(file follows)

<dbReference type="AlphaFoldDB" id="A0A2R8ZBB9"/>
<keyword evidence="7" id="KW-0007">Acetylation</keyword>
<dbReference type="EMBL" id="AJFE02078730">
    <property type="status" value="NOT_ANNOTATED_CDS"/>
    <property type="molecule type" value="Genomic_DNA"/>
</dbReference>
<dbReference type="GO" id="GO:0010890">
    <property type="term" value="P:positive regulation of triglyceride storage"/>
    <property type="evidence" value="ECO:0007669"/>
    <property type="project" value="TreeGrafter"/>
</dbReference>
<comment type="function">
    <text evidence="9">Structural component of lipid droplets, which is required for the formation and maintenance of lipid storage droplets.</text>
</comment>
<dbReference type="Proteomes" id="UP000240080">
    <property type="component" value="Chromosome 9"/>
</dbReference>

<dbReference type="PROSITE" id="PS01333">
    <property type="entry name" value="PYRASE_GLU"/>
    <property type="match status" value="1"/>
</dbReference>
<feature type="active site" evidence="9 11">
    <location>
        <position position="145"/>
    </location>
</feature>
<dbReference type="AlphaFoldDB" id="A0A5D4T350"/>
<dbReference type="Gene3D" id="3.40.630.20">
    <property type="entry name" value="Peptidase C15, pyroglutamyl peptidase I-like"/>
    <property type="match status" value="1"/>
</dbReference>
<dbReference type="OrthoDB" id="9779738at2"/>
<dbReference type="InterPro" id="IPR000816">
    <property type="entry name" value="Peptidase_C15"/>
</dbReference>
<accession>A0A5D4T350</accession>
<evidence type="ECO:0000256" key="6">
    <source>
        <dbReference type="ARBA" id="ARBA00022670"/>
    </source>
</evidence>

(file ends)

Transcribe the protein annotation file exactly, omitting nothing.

<dbReference type="AlphaFoldDB" id="A0A2R8ZBB9"/>
<keyword evidence="7" id="KW-0007">Acetylation</keyword>
<dbReference type="EMBL" id="AJFE02078730">
    <property type="status" value="NOT_ANNOTATED_CDS"/>
    <property type="molecule type" value="Genomic_DNA"/>
</dbReference>
<dbReference type="GO" id="GO:0010890">
    <property type="term" value="P:positive regulation of triglyceride storage"/>
    <property type="evidence" value="ECO:0007669"/>
    <property type="project" value="TreeGrafter"/>
</dbReference>
<comment type="function">
    <text evidence="9">Structural component of lipid droplets, which is required for the formation and maintenance of lipid storage droplets.</text>
</comment>
<dbReference type="Proteomes" id="UP000240080">
    <property type="component" value="Chromosome 9"/>
</dbReference>

<dbReference type="PROSITE" id="PS01333">
    <property type="entry name" value="PYRASE_GLU"/>
    <property type="match status" value="1"/>
</dbReference>
<feature type="active site" evidence="9 11">
    <location>
        <position position="145"/>
    </location>
</feature>
<dbReference type="AlphaFoldDB" id="A0A5D4T350"/>
<dbReference type="Gene3D" id="3.40.630.20">
    <property type="entry name" value="Peptidase C15, pyroglutamyl peptidase I-like"/>
    <property type="match status" value="1"/>
</dbReference>
<dbReference type="OrthoDB" id="9779738at2"/>
<dbReference type="InterPro" id="IPR000816">
    <property type="entry name" value="Peptidase_C15"/>
</dbReference>
<accession>A0A5D4T350</accession>
<evidence type="ECO:0000256" key="6">
    <source>
        <dbReference type="ARBA" id="ARBA00022670"/>
    </source>
</evidence>